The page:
"[Zeph] has that Destro-esque love to hate/hate to love thing going for her," Fraction explained. "And she's hellbent on exploring the boundaries of just what incest is and isn't - which, to my unending horror and to the unending displeasure of our readership (I'm looking at you , Ed Brubaker), she doesn't explore quite far enough. She seems like she's nine kinds of evil, but only Casanova knows her like she needs to be known."

Illustrating the sultry Zephyr, debonair Casanova and their high-contrast world of high-end style is the remarkable Gabriel Bá, who's creating in "Casanova" some of the best looking and most unique comic book artwork in recent memory. The book's two-tone landscape gives each chapter a sublime sense of time and place; a fantastic world of action and intrigue straight out of genre books and films that you somehow know intimately yet weren't actually alive to have read or seen. Part Mike Mingola, part Jim Steranko, part every crazy album cover you ever saw, Gabriel Bá loads his pages with depth and detail, so much so that to turn to any random page results in an explosion of content. Together, Fraction and Bá have packed so many ideas into "Casanova," the reader will often feel like they're overflowing like foam from a shaken up soda can.

"Inventing the grammar for our book along with Bá as we went along was fun," said Fraction. It was uncharted territory for each of us, and every issue was different. I mean, poor Gabriel has had to visually invent seven or more wholly different worlds, you know? There aren't a lot of recurring sets in 'Casanova.' Just that is a huge pain in the ass."

One of "Casanova's" most endearing motifs is the tendency of characters to appear in kind of "side-panels" and speak directly to the reader, often explaining their true feelings about the events on the rest of the page. And as for the inspiration for the two-color scheme, Fraction confesses that debt is both owed to Jean-Claude Forest's "Barbarella" comics and to a desire to save money. "Back in the day," Fraction explained, "when cheap pulp comics wanted to add a little visual flare but couldn't afford to print full color, they'd print a single changing spot-color on every eight- page signature. It was this great, weird look that [Bá and I] both really fell for-- and, like I said, we thought (incorrectly) that we'd be saving money.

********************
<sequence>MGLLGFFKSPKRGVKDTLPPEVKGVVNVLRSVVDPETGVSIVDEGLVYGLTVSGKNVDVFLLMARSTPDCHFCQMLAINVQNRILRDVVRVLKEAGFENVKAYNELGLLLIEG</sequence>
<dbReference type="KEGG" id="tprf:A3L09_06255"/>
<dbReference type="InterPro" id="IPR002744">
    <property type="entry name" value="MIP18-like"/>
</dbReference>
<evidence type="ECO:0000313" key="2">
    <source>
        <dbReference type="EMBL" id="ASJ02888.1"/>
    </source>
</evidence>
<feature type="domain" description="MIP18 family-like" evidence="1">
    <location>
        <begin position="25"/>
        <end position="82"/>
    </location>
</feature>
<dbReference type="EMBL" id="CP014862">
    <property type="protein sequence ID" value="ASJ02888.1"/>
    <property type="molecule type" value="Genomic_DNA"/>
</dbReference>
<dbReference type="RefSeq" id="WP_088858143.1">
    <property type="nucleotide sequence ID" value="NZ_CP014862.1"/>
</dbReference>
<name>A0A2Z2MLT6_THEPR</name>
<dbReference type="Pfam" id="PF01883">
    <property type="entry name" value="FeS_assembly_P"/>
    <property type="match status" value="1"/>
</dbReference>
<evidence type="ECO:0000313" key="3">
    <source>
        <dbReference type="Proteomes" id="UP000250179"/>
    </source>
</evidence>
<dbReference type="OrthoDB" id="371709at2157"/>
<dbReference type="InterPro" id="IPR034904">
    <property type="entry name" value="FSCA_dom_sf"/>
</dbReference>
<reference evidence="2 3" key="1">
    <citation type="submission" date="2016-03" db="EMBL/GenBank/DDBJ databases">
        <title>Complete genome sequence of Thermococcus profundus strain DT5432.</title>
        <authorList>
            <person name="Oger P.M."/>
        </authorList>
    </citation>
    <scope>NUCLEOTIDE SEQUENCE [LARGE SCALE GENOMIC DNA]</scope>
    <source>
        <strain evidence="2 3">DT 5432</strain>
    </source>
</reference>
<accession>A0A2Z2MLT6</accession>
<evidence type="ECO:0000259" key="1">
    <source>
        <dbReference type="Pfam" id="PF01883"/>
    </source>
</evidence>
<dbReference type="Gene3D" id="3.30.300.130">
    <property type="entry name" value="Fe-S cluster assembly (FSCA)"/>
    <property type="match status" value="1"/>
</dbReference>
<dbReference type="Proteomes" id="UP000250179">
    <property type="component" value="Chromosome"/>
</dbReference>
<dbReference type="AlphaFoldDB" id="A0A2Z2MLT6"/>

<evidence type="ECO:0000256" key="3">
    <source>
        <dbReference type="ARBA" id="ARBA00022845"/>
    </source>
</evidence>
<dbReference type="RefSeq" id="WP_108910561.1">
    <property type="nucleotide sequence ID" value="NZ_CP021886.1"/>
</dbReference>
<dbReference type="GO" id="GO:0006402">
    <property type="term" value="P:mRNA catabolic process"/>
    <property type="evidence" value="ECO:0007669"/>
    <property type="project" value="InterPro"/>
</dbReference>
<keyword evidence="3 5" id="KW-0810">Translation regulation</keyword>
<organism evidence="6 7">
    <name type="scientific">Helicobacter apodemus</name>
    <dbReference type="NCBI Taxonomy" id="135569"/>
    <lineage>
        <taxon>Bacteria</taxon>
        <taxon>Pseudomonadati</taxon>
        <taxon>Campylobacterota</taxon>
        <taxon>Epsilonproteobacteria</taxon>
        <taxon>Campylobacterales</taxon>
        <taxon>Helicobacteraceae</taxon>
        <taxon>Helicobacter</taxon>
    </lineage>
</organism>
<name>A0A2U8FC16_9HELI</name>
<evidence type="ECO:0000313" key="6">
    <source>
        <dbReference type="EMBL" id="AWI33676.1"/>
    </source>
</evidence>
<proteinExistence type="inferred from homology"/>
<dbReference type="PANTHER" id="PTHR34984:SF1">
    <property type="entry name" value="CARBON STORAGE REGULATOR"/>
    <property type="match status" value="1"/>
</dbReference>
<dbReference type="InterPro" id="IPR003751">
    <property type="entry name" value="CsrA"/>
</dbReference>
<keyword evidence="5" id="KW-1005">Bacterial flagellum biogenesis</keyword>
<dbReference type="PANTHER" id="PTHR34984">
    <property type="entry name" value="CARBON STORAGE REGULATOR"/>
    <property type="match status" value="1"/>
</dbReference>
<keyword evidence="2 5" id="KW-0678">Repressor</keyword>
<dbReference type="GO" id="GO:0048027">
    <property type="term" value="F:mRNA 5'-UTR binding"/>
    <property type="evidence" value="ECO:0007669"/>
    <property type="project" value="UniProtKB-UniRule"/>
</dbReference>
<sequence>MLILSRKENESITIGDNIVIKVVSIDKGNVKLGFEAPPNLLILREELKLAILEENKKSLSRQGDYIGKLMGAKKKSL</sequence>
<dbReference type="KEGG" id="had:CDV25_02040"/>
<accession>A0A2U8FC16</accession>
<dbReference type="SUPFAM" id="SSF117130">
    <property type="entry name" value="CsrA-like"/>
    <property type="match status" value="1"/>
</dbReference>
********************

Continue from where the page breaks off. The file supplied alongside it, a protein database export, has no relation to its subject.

"As it stands, we're actually paying to print a full-color book... we just choose to not print all the colors that aren't green. We are crazy-mad geniuses. "

Stay tuned to CBR later today, as we'll be presenting an exclusive look inside Gabriel Bá's creative process in the latest edition of our STUDIO TOURS series.

In serial form, "Casanova" is published by Image Comics in sixteen page installments, the same format made popular by Warren Ellis & Ben Templesmith's "Fell." Working in the format created some unexpected but not unwelcome results. Having received high marks for his work on other indie hits like the graphic novel "The Last of the Independents," Fraction was eager to create a long-form book. The sixteen page "Fell" format made sense, Fraction thought, as the work and travel demands of his old day job made the idea of writing a traditionally sized twenty-two page comic seem very unrealistic.

"Shit, I thought," recalled Fraction. "I can at least squeeze out 16 pages a month. Worst case, if the shit hits the fan, I can produce at least that much for a monthly comic.

"Now, this was all before I'd written word one. It was, as I recall, January or February-- it was winter, and I still smoked, which means it was early 2005. I had been writing an "X-Men Unlimited" short and doing a bunch of digging around through the old Claremont and Byrne stuff-- those stories were all 17, 18 pages, something like that. I was reading a lot about Phil Spector, and talking to Warren Ellis a lot about both that and Andrew Loog Oldham. [Ellis] was starting to put "Fell" together. And all these things sort of coalesced and collided in my head, all of it stemming from how Spector made these tiny little pop records sound so epic and massive. With a thing like "Casanova" -- a genre piece, a genre period, etc -- where there are so many inescapable references and touchstones... I don't know. I guess I started thinking about comics crafting comics as little pop confections, like three minute Phil Spector pop songs. I started thinking about layers of ideas, of information and of style and started developing the method that would allow all of these fetishes to live on the page.